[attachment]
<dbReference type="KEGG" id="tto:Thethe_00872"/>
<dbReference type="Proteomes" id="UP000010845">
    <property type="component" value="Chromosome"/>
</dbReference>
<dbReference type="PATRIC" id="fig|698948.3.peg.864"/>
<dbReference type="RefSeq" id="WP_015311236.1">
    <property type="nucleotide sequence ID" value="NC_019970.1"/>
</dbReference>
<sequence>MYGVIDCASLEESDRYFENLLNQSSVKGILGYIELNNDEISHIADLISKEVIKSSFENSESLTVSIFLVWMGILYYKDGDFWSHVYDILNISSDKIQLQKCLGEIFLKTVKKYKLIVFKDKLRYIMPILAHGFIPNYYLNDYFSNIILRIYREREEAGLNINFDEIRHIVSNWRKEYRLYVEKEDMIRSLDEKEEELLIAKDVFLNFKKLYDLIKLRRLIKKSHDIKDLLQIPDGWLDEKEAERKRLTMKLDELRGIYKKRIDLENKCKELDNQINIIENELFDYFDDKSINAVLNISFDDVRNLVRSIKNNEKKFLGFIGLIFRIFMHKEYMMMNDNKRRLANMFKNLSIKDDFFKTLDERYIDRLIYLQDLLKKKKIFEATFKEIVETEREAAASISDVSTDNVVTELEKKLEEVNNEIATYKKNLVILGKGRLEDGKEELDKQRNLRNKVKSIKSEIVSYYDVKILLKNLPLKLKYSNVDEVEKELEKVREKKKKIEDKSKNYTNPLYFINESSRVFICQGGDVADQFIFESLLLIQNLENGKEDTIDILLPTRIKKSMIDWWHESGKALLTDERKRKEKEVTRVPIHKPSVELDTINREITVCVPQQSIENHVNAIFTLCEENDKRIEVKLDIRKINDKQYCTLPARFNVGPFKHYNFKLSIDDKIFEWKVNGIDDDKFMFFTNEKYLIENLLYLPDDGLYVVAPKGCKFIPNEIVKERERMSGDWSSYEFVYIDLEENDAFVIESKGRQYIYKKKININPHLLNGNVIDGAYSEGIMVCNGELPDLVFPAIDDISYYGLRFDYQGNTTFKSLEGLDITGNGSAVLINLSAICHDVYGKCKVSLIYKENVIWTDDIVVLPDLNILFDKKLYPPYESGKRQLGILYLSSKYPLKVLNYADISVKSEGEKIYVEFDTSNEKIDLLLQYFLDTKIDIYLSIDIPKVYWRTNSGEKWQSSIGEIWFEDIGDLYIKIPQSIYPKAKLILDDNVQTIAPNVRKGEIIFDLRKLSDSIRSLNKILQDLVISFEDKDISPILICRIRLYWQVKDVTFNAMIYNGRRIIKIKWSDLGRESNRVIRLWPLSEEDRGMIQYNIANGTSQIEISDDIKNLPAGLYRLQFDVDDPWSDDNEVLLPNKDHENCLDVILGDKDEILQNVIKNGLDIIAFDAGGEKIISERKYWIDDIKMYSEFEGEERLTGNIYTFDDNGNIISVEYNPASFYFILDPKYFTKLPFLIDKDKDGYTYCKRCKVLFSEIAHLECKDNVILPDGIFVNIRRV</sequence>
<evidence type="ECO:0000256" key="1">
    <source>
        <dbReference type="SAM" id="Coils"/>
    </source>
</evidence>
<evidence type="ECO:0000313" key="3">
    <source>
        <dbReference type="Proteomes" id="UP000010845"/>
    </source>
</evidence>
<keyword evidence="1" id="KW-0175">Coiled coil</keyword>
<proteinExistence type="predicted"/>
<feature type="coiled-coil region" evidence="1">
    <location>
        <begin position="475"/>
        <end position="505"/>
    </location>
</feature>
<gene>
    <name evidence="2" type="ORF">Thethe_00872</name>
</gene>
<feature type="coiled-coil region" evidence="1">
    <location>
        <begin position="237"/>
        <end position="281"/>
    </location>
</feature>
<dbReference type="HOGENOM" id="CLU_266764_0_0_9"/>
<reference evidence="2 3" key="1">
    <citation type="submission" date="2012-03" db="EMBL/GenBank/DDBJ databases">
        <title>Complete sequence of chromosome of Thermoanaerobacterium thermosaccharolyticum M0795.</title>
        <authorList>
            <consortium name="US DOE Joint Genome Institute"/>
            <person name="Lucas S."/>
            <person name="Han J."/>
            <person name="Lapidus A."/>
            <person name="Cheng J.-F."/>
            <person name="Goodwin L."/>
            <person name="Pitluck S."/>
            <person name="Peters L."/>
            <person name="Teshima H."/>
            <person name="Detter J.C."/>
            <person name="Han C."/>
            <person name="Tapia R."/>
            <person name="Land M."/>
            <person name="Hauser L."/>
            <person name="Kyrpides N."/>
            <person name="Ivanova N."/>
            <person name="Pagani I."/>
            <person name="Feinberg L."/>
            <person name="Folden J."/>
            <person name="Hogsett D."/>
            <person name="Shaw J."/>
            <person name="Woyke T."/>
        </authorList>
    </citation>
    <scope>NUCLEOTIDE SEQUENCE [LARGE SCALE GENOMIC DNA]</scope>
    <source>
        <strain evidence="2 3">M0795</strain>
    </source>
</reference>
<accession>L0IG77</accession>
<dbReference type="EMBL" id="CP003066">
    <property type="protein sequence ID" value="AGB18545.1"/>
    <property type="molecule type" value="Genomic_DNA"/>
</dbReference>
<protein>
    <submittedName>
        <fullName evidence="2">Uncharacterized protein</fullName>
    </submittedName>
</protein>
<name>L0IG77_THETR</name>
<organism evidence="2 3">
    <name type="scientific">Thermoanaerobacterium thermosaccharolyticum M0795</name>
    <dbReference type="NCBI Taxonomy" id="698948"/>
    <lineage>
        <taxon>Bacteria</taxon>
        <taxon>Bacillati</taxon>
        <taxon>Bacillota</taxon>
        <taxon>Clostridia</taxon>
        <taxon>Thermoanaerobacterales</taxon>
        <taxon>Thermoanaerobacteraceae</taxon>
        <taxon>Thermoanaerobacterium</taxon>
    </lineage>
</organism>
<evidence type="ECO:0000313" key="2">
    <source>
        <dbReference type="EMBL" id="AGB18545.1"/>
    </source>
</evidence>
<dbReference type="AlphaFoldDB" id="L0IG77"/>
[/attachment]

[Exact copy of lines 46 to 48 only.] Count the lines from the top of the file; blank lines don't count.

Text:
            <person name="Cheng J.-F."/>
            <person name="Goodwin L."/>
            <person name="Pitluck S."/>